Take advantage of rising rental demand by letting out a property
For many people, the effects of the financial crisis are still cutting deep and are having a profound impact on their day to day lives.
Money is tighter for hundreds of thousands of people, with fuel, food, energy and other bills rising all the time, leaving them to look at ways in which they can either cut back or bring in more income.
Fortunately, UK property owners could have a ready-made solution to help them flourish once again – becoming a landlord of homes to rent.
Recent figures from the buy-to-let lender Paragon revealed that 34 per cent of those who have let out their property have increased the price of rent during the third quarter of this year. Of these, around four in ten decided to put rent up by over two per cent with only four per cent decreasing the monthly amount they are owed.
Couple this together with research from LSL Property Services which found that the average tenancy agreement charge in England and Wales now stands at £713 – up by 1.2 per cent from August – then letting out rental homes becomes a seriously interesting option. Furthermore, in the capital, tenants are paying on average 12 per cent more than this time last year.
Another interesting aspect that would-be landlords should look at is the trouble that prospective first-time buyers are having, with deposits for houses for sale having risen tenfold since 1991, according to figures from first direct.
"With it being so difficult for first-time buyers to save [a deposit] themselves, then the need for them to get help from other places, such as parents and grandparents, is ever greater," admitted FirstRungNow.co.uk's Helen Adams recently.
So, those are the bare facts, which all point towards letting a property becoming an attractive move – what should UK property owners do next?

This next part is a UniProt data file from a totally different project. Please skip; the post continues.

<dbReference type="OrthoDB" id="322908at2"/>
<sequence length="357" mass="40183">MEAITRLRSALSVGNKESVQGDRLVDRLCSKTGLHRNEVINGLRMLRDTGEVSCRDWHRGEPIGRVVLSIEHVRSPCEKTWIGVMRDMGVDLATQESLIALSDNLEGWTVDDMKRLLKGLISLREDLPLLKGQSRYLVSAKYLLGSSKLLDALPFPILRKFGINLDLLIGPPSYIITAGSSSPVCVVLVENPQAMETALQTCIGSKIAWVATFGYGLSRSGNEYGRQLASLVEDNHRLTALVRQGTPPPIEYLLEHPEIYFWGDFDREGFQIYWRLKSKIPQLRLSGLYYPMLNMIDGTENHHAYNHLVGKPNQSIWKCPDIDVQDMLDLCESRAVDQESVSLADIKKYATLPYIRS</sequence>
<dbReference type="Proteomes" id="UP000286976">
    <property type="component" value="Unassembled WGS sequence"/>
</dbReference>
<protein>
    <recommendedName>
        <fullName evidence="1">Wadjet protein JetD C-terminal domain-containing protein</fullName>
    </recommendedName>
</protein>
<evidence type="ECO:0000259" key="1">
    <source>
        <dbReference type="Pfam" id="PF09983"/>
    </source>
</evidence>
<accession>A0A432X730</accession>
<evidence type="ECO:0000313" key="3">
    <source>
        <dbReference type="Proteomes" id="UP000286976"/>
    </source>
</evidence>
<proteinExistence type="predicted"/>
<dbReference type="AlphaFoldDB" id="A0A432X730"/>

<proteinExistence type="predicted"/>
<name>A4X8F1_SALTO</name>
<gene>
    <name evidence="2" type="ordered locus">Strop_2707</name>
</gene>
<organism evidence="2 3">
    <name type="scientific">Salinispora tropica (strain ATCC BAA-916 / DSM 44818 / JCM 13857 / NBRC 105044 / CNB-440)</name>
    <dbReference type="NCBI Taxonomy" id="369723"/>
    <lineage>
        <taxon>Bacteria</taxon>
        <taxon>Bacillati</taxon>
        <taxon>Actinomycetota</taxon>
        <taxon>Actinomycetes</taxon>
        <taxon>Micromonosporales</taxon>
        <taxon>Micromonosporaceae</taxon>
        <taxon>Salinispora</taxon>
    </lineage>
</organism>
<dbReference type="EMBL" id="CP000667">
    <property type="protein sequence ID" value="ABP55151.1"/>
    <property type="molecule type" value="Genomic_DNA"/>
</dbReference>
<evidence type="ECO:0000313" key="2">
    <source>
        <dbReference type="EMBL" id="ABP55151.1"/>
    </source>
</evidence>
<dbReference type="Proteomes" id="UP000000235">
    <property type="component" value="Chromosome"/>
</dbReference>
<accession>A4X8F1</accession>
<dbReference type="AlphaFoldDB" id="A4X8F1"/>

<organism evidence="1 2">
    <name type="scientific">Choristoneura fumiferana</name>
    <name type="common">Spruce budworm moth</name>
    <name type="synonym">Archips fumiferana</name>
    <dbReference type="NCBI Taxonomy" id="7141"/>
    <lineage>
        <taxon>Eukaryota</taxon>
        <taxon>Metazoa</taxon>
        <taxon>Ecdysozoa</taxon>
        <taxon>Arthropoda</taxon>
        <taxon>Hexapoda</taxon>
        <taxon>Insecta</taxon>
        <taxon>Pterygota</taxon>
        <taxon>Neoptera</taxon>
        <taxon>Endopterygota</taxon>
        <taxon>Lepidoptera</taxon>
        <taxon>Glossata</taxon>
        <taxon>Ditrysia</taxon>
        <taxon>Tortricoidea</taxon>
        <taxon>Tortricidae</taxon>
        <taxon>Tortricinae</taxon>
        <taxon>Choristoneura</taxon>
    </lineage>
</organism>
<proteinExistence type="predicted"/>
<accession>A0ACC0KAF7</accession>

Ian Potter, operations manager at ARLA (Association of Residential Letting Agents), advised that the process of becoming a landlord for the first time can be a "stressful experience", and he noted that there are some important steps to be taken before handing the keys over to the tenant.
Legal advice is one of those crucial aspects to be considered, according to Mr Potter, who said that terms and conditions and insurance should be sought.
"A tenancy agreement is probably going to be in excess of 15 pages long, so people are going in to legally binding contracts both with an agent or with a tenant. That's the key thing that people need to realise, that they are actually entering a legally binding contract," he added.
The expert also noted that landlords need to realise that insurance for lettings is "a specialist product" and the correct policies need to be signed up to or the consequences could be severe.
Recent ARLA guidance informed UK homeowners that in order to make the transformation from private abode to a suitable property for rent it is important to decide what level of furnishing will be provided.
It can be fully, partially or unfurnished, but landlords should be aware that they could potentially charge more for a property that is ready to be lived in. The same can be said for white goods, and it is imperative that regulations are heeded to with regards to testing, including gas appliances like the oven or boiler.
Property owners need to think about what kind of decor will suit tenants, with neutral colours often being the safe choice. This will make the home more desirable and again provide ammunition for charging more for monthly or weekly rent.
It is also important to consider how the rental property will be run, and choosing an ARLA-regulated member could be one way to take the stress out of things. This is also ideal if the landlord is moving away from the area or has a full-time job which prevents them from carrying out their landlord duties.
Finally, once the new tenants are in ARLA states that it is important to 'let go', as the property will no longer 'belong' to the landlord. It warned that wear and tear is likely to occur so it is important to react to call-outs or complaints from the tenant with a clear head.
Posted at 09:20 05/10/2011